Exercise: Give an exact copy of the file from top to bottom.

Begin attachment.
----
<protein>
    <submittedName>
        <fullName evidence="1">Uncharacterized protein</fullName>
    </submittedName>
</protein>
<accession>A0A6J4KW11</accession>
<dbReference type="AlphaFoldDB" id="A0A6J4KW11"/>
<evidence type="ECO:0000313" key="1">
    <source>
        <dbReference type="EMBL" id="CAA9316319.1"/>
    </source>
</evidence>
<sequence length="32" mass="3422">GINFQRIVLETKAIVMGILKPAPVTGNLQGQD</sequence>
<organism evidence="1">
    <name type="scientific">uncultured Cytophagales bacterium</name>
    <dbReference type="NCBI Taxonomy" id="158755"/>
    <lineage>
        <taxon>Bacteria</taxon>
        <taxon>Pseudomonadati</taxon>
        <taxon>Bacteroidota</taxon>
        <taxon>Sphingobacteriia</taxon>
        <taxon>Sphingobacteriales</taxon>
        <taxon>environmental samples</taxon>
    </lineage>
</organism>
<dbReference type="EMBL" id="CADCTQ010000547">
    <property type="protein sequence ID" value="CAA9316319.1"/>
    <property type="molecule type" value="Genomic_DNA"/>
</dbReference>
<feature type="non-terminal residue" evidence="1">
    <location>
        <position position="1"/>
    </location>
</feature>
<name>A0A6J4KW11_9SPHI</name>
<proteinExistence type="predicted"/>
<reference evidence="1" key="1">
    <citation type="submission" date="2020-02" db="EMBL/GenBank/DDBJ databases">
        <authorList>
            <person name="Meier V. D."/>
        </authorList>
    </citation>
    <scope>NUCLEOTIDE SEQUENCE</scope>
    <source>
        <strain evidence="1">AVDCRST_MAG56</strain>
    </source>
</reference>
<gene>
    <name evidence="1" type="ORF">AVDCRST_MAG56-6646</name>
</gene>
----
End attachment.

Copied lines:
<protein>
    <submittedName>
        <fullName evidence="1">Uncharacterized protein</fullName>
    </submittedName>
</protein>
<accession>A0A6J4KW11</accession>
<dbReference type="AlphaFoldDB" id="A0A6J4KW11"/>
<evidence type="ECO:0000313" key="1">
    <source>
        <dbReference type="EMBL" id="CAA9316319.1"/>
    </source>
</evidence>
<sequence length="32" mass="3422">GINFQRIVLETKAIVMGILKPAPVTGNLQGQD</sequence>
<organism evidence="1">
    <name type="scientific">uncultured Cytophagales bacterium</name>
    <dbReference type="NCBI Taxonomy" id="158755"/>
    <lineage>
        <taxon>Bacteria</taxon>
        <taxon>Pseudomonadati</taxon>
        <taxon>Bacteroidota</taxon>
        <taxon>Sphingobacteriia</taxon>
        <taxon>Sphingobacteriales</taxon>
        <taxon>environmental samples</taxon>
    </lineage>
</organism>
<dbReference type="EMBL" id="CADCTQ010000547">
    <property type="protein sequence ID" value="CAA9316319.1"/>
    <property type="molecule type" value="Genomic_DNA"/>
</dbReference>
<feature type="non-terminal residue" evidence="1">
    <location>
        <position position="1"/>
    </location>
</feature>
<name>A0A6J4KW11_9SPHI</name>
<proteinExistence type="predicted"/>
<reference evidence="1" key="1">
    <citation type="submission" date="2020-02" db="EMBL/GenBank/DDBJ databases">
        <authorList>
            <person name="Meier V. D."/>
        </authorList>
    </citation>
    <scope>NUCLEOTIDE SEQUENCE</scope>
    <source>
        <strain evidence="1">AVDCRST_MAG56</strain>
    </source>
</reference>
<gene>
    <name evidence="1" type="ORF">AVDCRST_MAG56-6646</name>
</gene>